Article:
As is often the case with these new features in Python, they are incredibly optimized. As a matter of fact, the only solution that even comes close to competing with the f-String solution is the modulus operator solution.

Also, I think it’s worth noting how much slower the format() function is when the arguments are named rather than ordered. In fact, it’s about as slow as concatenation which I expected to be horrendous. After all, strings are immutable, so concatenation should be pretty bad.

As always, take these performance metrics with a grain of salt.


If you haven’t had a chance to check out the video above, here’s the challenge. I want you to create a simple script which generates Mad Libs. If you’re not familiar with Mad Libs, check out the official siteOpens in a new tab..

To summarize, however, Mad Libs is a word game where a paragraph of text is provided with several words missing. It’s your job to then fill those gaps with the appropriate words (e.g. nouns, verbs, adjectives, etc.) to complete the story:

Be careful not to vacuum the NOUN when you clean under your bed.

Mad LibsOpens in a new tab.

Right now, I don’t really have any strict requirements. In other words, you could write a program that prompts the user for a few words then populates a text using the string formatting techniques above.

Likewise, you might choose to make a program which generates random Mad Libs from lists of words. Regardless, the choice is yours! The goal is to practice these string formatting methods.

When you’re done, drop your solution on Twitter using the #RenegadePythonOpens in a new tab. solution. Here’s my solution if you’re interested:

If I see your solution, I’ll give it a share!

A Little Recap

With all that said, here are all of the solutions in one unified location:

name = "Jeremy"
age = 25

# String formatting using concatenation
print("My name is " + name + ", and I am " + str(age) + " years old.")

# String formatting using multiple prints
print("My name is ", end="")
print(name, end="")
print(", and I am ", end="")
print(age, end="")
print(" years old.")

# String formatting using join
print(''.join(["My name is ", name, ", and I am ", str(age), " years old"]))

# String formatting using modulus operator
print("My name is %s, and I am %d years old." % (name, age))

# String formatting using format function with ordered parameters
print("My name is {}, and I am {} years old".format(name, age))

# String formatting using format function with named parameters
print("My name is {n}, and I am {a} years old".format(a=age, n=name))

# String formatting using f-Strings (Python 3.6+)
print(f"My name is {name}, and I am {age} years old")

And with that, we’re done. If you liked this article and want more content like this to hit your inbox, subscribe to our newsletter. Even better, become a member of The Renegade Coder communityOpens in a new tab. and earn cool rewards like attribution at the end of an article like this one.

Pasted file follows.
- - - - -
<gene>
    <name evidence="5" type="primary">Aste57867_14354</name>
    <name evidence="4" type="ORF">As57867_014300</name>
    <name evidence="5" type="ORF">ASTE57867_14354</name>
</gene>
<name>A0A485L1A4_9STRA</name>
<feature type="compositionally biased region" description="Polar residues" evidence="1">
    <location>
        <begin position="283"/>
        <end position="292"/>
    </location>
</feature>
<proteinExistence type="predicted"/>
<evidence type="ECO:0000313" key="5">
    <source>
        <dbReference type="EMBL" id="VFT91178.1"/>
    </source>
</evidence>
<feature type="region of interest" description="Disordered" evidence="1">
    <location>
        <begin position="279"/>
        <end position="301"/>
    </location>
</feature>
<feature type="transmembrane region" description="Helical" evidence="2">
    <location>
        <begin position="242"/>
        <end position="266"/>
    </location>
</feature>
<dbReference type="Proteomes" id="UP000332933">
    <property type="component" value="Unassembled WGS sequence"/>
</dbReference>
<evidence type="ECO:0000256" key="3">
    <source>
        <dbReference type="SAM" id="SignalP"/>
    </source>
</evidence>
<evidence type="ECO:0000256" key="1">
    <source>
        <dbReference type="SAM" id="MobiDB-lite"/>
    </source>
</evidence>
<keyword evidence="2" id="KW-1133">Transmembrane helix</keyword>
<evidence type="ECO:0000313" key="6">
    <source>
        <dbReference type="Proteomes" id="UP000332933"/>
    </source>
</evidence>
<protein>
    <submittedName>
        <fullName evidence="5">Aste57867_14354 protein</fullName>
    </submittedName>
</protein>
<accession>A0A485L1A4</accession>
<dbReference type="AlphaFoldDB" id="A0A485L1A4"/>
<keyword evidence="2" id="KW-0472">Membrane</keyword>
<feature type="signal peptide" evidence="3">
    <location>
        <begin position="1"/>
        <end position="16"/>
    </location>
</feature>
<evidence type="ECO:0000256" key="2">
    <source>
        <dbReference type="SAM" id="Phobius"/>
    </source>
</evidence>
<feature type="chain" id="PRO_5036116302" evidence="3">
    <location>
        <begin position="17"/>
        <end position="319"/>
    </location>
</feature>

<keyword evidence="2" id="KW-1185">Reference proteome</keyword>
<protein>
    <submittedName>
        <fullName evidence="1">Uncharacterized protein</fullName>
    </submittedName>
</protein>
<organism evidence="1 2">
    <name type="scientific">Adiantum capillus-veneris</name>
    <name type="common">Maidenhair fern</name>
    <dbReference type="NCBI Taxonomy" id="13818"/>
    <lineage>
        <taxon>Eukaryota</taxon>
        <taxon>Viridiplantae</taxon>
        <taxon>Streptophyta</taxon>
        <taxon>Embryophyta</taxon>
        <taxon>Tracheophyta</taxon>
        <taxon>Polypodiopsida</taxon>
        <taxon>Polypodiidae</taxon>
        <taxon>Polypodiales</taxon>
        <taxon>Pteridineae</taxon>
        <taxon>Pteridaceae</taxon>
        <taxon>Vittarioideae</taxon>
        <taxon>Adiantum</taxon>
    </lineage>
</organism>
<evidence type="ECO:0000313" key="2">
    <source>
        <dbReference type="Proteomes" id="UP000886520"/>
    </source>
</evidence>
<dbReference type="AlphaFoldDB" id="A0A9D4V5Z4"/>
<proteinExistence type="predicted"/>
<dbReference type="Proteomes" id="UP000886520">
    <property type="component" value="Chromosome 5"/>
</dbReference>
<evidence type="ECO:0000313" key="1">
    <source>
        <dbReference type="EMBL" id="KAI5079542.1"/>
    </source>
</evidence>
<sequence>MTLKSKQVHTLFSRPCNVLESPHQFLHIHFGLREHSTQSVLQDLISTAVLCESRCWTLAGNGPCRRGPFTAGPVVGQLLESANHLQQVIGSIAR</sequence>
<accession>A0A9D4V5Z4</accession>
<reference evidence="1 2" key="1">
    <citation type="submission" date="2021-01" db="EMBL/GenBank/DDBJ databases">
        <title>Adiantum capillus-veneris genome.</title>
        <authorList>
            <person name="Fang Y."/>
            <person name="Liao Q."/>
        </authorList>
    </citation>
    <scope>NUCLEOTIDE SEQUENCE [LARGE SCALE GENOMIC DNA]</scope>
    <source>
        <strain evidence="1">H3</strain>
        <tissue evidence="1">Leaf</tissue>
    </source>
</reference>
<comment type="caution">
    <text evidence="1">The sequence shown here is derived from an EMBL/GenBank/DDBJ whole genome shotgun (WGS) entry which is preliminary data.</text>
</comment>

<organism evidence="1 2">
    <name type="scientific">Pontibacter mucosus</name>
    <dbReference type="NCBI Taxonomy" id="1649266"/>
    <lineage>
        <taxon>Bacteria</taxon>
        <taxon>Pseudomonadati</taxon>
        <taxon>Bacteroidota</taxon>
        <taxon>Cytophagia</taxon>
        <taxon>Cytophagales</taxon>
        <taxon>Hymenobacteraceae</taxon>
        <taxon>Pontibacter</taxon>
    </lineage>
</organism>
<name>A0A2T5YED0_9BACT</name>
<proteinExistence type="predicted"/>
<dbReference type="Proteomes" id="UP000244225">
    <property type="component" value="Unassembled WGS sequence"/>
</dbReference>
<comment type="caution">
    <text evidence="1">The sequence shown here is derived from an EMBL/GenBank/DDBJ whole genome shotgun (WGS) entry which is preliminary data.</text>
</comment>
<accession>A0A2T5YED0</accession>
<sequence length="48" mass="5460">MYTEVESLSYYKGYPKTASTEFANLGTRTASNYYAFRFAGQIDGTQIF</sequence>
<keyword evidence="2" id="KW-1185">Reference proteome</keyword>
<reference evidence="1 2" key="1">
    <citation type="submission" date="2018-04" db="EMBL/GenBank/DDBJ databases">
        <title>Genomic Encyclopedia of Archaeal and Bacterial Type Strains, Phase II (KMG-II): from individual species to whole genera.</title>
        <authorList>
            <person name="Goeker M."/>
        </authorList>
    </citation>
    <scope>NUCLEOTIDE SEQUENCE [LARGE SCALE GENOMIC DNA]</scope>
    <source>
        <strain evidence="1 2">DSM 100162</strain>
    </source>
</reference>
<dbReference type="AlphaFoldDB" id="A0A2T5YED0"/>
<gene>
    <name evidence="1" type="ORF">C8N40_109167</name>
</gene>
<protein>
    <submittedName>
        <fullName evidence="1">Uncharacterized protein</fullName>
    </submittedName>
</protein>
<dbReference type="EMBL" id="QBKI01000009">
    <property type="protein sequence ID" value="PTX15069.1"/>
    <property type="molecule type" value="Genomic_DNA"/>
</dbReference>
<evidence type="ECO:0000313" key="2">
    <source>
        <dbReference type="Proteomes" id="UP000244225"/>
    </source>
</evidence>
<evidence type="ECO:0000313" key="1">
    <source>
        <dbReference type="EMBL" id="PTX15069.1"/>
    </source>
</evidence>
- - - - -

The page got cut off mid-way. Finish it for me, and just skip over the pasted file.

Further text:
Alternatively, you’re welcome to do your typical online shopping through the following Amazon affiliate links:

As always, I try to pick relevant products that I think will bring you some value. If you have any products of your own that you’d like to me to share, drop them down below in the comments.

In the meantime, why not improve my site metrics a bit by browsing some of the following Python articles:

At ant rate, thanks again for your support, and a special thanks to all my patronsOpens in a new tab. who make this possible. Until next time!

How to Python (42 Articles)—Series Navigation

The How to Python tutorial series strays from the usual in-depth coding articles by exploring byte-sized problems in Python. In this series, students will dive into unique topics such as How to Invert a Dictionary, How to Sum Elements of Two Lists, and How to Check if a File Exists.

Each problem is explored from the naive approach to the ideal solution. Occasionally, there’ll be some just-for-fun solutions too. At the end of every article, you’ll find a recap full of code snippets for your own use. Don’t be afraid to take what you need!

If you’re not sure where to start, I recommend checking out our list of Python Code Snippets for Everyday Problems. In addition, you can find some of the snippets in a Jupyter notebook format on GitHubOpens in a new tab.,

If you have a problem of your own, feel free to ask. Someone else probably has the same problem. Enjoy How to Python!

Jeremy Grifski

Jeremy grew up in a small town where he enjoyed playing soccer and video games, practicing taekwondo, and trading Pokémon cards. Once out of the nest, he pursued a Bachelors in Computer Engineering with a minor in Game Design. After college, he spent about two years writing software for a major engineering company. Then, he earned a master's in Computer Science and Engineering. Today, he pursues a PhD in Engineering Education in order to ultimately land a teaching gig. In his spare time, Jeremy enjoys spending time with his wife, playing Overwatch and Phantasy Star Online 2, practicing trombone, watching Penguins hockey, and traveling the world.

Recent Posts